"Yes yes prices may go up, but as minimum wage advocates say, if you have to pay people more, they have more to spend." Or companies would increase their R&D/capital spending on robotics/automation, and make even more aggressive moves to eliminate their minimum wage positions than they are already doing..... Population growth + automation will eventually make the economic model of "everyone must work to earn their own way" unnecessary and obsolete. I think we are fast approaching the point where we need to essentially put 3-4 billion people on welfare, with the other 3 billion workers we actually need to support civilization collecting upper-middle class incomes. Then the existing crony-capitalists can stay as our feudal overlords, using some of their billions for something other than driving up the prices of NY real estate and rare Ferraris.

Comment: Re: a quick search (Score 1) 334

by Noble713 (#48181151) Attached to: No More Lee-Enfield: Canada's Rangers To Get a Tech Upgrade
1. Run a firing pin, trigger spring, or any other small part through a 3D scanner. 2. Send the scans to a Chinese fabricator with good Quality Control (they do exist). 3. Order 100,000 of everything. That should keep them supplied for the foreseeable future and still cost less than adopting a more modern (and potentially less reliable) weapon. Or just switch to the equally old Mosin Nagant. Should be plenty of those lying around with internal parts to cannibalize for decades.

Comment: Re:Mad Men (Score 1) 160

by Noble713 (#47679349) Attached to: The Flight of Gifted Engineers From NASA
Interesting observation on the "IBM Bureacracy era" metastasizing across government agencies. I've had similar thoughts about the inefficiencies inherent in the Department of Defense. Procedures were introduced in the mid-1940's to manage a globe-spanning total war effort coordinating tens of millions of men. The war went away, the gigantic military (partially) went away.....but the bureaucracy didn't. And now, in the 21st century, it's a hindrance rather than a help.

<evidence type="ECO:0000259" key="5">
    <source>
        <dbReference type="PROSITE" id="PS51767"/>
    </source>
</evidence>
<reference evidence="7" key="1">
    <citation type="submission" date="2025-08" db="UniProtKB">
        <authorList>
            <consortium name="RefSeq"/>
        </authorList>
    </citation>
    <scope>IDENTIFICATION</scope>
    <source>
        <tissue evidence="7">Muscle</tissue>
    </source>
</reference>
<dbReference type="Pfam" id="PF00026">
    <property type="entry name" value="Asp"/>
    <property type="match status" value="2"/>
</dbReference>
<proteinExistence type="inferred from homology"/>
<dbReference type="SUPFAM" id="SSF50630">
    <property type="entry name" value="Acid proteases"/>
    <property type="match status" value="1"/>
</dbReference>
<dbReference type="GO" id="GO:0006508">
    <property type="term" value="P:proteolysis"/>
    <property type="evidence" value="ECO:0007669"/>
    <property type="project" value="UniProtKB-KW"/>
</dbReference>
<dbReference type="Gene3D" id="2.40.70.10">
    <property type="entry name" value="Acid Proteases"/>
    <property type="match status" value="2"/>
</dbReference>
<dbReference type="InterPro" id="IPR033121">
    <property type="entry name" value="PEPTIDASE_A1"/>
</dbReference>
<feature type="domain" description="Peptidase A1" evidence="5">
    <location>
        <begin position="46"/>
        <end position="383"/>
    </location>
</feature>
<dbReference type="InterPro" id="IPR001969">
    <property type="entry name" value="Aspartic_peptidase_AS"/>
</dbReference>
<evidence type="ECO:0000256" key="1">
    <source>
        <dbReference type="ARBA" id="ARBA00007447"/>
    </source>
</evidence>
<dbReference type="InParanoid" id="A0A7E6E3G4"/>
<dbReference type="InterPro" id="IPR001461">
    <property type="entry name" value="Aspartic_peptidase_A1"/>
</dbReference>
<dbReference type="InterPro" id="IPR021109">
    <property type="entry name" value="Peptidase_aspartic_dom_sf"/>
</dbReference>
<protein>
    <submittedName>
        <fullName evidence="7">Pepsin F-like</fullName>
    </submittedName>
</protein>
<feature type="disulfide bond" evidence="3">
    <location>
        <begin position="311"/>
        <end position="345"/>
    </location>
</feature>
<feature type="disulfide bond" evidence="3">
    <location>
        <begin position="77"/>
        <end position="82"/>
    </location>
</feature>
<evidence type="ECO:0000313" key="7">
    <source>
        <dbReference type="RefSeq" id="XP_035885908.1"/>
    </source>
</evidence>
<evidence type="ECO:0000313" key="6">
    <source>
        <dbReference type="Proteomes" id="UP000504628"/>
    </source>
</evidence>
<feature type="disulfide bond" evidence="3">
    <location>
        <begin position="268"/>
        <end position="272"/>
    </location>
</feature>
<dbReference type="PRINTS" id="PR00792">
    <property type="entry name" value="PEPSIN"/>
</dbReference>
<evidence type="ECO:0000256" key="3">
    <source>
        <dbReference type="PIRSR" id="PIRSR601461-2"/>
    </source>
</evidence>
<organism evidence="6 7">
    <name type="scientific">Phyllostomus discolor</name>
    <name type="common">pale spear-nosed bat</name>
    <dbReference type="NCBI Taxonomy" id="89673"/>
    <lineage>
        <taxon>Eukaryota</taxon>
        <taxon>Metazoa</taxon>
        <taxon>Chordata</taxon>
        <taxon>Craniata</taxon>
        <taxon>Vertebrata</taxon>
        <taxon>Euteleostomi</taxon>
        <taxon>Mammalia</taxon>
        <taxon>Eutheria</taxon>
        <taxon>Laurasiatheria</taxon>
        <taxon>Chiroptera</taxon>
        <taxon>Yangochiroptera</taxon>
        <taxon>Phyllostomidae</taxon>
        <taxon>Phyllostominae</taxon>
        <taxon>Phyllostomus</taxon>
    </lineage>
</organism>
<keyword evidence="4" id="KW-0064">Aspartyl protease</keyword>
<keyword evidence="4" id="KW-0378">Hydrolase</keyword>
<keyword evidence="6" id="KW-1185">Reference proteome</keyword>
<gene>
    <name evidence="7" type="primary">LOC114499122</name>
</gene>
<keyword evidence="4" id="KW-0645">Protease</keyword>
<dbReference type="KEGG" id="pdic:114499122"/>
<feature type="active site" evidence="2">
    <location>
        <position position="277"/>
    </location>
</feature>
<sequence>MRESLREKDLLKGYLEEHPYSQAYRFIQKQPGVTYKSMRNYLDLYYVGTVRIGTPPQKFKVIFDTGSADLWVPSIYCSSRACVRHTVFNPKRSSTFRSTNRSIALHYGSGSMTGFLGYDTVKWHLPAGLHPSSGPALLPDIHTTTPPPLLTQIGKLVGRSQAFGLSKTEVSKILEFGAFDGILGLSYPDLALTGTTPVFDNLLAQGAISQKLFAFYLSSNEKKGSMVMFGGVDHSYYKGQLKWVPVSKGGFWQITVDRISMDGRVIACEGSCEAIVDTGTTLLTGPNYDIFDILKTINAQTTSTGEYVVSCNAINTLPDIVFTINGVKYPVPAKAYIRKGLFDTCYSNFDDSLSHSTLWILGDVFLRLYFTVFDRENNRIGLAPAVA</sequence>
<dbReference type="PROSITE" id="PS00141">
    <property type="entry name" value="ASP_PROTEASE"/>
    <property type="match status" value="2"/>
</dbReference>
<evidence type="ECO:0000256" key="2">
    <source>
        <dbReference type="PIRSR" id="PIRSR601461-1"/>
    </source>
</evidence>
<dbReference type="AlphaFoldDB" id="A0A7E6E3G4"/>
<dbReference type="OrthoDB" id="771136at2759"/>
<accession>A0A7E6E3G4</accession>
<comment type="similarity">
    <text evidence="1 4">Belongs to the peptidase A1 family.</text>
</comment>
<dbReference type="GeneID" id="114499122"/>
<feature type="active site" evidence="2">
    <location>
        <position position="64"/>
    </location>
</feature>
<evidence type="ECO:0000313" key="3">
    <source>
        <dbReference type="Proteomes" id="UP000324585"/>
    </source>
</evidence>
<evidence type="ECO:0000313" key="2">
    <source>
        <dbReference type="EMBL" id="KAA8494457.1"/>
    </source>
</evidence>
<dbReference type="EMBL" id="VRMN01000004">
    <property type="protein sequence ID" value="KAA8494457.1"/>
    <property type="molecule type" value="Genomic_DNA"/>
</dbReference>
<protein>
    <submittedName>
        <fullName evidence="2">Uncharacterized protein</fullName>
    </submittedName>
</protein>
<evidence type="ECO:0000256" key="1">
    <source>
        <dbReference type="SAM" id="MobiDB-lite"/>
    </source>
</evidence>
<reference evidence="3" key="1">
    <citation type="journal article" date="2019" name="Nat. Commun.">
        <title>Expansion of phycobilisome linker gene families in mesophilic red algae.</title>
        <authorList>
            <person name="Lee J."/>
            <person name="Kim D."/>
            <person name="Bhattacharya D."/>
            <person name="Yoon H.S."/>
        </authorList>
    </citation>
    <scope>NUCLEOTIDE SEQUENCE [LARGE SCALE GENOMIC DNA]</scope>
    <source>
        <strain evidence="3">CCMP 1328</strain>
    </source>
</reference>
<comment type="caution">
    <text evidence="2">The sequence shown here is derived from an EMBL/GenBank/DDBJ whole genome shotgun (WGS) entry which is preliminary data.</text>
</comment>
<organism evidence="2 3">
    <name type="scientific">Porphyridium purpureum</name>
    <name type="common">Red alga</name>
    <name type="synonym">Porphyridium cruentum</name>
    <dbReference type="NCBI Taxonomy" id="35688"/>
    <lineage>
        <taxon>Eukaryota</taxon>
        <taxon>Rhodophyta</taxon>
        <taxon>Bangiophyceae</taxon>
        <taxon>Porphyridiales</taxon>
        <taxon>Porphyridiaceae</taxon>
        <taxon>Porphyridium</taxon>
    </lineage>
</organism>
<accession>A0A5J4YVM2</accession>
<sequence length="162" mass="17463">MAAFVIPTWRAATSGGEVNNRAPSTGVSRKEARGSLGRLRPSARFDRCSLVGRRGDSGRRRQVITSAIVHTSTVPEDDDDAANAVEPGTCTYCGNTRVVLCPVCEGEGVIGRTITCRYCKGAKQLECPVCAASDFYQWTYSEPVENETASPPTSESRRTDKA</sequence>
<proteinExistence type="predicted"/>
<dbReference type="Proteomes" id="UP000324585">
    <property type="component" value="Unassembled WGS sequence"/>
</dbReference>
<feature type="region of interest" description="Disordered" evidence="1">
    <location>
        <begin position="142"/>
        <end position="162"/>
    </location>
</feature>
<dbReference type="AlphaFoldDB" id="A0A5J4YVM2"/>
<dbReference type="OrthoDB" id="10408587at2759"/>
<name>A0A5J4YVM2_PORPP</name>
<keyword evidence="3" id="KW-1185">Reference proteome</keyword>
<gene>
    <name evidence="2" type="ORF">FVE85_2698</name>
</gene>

Comment: Re:Past due not reported by companies (Score 1) 570

by Noble713 (#47564797) Attached to: 35% of American Adults Have Debt 'In Collections'
It's interesting that you consider US institutions outmoded and inefficient. I'm an American living in Japan and that's how I look at *Japanese* bureaucracy. Sure some things are semi-easy (I can walk/drive to any convenience store to pay my electric and gas bills in cash), but almost anything involving interaction with the local government is insanely Byzantine, paperwork-intensive, and a massively inefficient time-waster.

Comment: Re:Free market economy (Score 5, Interesting) 529

There are a *LOT* of other factors contributing to the US's superpower status pre-Reagan or Clinton. Things like:
1. massive natural resource endowment (particularly land area, educated population, and cheap energy reserves)
2. being the only large industrialized nation not bombed into oblivion post-1945.

to name just a few. Now we are witnessing a regression to the mean as some of these key points (education, cheap domestic energy, and unique industrialization) are challenged by the same globalization principles that we put in place. The fact that our government bureaucracy at all levels is a bloated and inefficient mess only serves to retard any attempts to correct our deficiencies and maintain our position.

Comment: Bed Size Still Too Small (Score 1) 141

by Noble713 (#46097207) Attached to: New 3D Printer Can Print With Carbon Fiber
Every time a new 3D printer is announced, the first thing I check on the specifications list is the bed size. This one is bigger than most, but still too small. It can print items 12"x6"x6"....perhaps enough for visual accessories like center console trim, mirrors, and hood vents, but you can't do door panels, or major body parts like the bumper.....let alone a carbon monocoque chassis. So tone down the delusions of printing a Lamborghini on your desktop for now. I can think of some non-automotive uses though: casings for electronics, and custom firearms.

Q: How many IBM CPU's does it take to execute a job? A: Four; three to hold it down, and one to rip its head off.